“What’s the best” is a common source of discussion and debate in the sports world. ESPN is flooded with analysts who pontificate for literally (not metaphorically as my son would say), literally thousands of hours. Brady or Mahomes? Is Lebron over rated? Khabib or GSP? Coke or Pepsi? Now, on the whole, those conversations are what could pleasantly call “for fun” and apart from TV ratings, or enjoyable conversations with friends over lunch, they don’t matter. But again, they are fun.
One of those conversations in the world of squash deals with the notion of tempo vs. accuracy. The word tempo is most commonly used in music to describe “the speed at which a passage of music is or should be played”. In squash, on the whole, we use to the term to describe the time between shots. Accuracy, fairly self evidently, is used to describe the way a stroke conforms to an agreed standard, the simplest example of this is how close to the side wall is a straight drive.
Traditionally coaches have emphasized accuracy, and have fallen in love with the straight drive. Are you losing your match? For many, the coaches the feedback is simple, hit the ball straighter and tighter, make fewer errors… voila. Now, nothing ostensibly wrong with this, however, as with many things, the devil is sometimes in the details.
A couple of things to consider. One of my favorite questions for any player is to ask them what their differentiating characteristics will be? By this I mean, what will you do that will be better and different than your competition and what will give you “the edge”. Now, accuracy is important, undeniably so, but perhaps we should be thinking about it the same way as we think about fitness. If you are unfit, you can’t play at a good level of squash, period. However, just being fit isn’t a guarantee of victory, it’s not often a differentiating characteristic, it’s the “ticket for admission” into the game. In the same way, perhaps accuracy, within a range, isn’t a differentiating characteristic, it’s a minimum necessary requirement to “get a seat at the table”.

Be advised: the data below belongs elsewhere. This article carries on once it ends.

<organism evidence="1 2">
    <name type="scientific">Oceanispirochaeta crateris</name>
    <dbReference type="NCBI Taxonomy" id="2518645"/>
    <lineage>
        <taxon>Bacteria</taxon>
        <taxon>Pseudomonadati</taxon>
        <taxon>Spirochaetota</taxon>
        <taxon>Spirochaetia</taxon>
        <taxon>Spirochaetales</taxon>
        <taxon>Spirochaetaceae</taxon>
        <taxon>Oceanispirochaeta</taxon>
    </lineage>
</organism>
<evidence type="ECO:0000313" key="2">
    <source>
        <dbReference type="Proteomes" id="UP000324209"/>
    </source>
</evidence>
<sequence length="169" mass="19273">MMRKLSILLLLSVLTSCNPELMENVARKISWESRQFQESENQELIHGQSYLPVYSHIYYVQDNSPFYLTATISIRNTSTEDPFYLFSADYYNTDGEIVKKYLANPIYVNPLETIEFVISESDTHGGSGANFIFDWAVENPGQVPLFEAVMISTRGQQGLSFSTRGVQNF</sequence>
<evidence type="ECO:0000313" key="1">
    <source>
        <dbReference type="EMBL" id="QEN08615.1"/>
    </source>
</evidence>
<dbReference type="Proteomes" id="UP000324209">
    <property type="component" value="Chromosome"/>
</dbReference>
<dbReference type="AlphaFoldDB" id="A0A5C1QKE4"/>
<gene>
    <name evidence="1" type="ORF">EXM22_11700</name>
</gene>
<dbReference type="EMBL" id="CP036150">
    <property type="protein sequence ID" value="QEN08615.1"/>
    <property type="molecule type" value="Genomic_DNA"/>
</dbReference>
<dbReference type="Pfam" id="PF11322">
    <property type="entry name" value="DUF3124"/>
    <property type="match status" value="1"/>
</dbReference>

Now, let’s assume that two players are essentially similar in terms of accuracy and fitness, what decides victory? There are a lot of possibilities, but the straw man, for the purposes of this blog, would be the player capable of playing at the higher tempo. If I touch the ball slightly earlier than you do, if I make someone move a little faster than they would like, does this place a greater stress on all aspects of an opponents game. If I am well rehearsed with low tempo continuous driving, I can hit it tight, I can hit it consistently and I feel good about myself… until an opponent starts to volley, move to the ball quickly and increase the tempo. Often in that circumstance the neat, accurate player struggles in the face of the need to execute their technique more quickly. I often remind players, skill is tempo dependent, just because I can do something slowly, or when fed the ball, doesn’t mean I can do it when the game goes “wild”!
Now, as with our friends on ESPN and their faux arguments, the answer is not a definitive one. For squash players however the conversation is enjoyable food for thought. There is no black and white, no right and wrong, but if you believe the answer to ALL life’s squash riddles is with accuracy… you might like to do some reflection.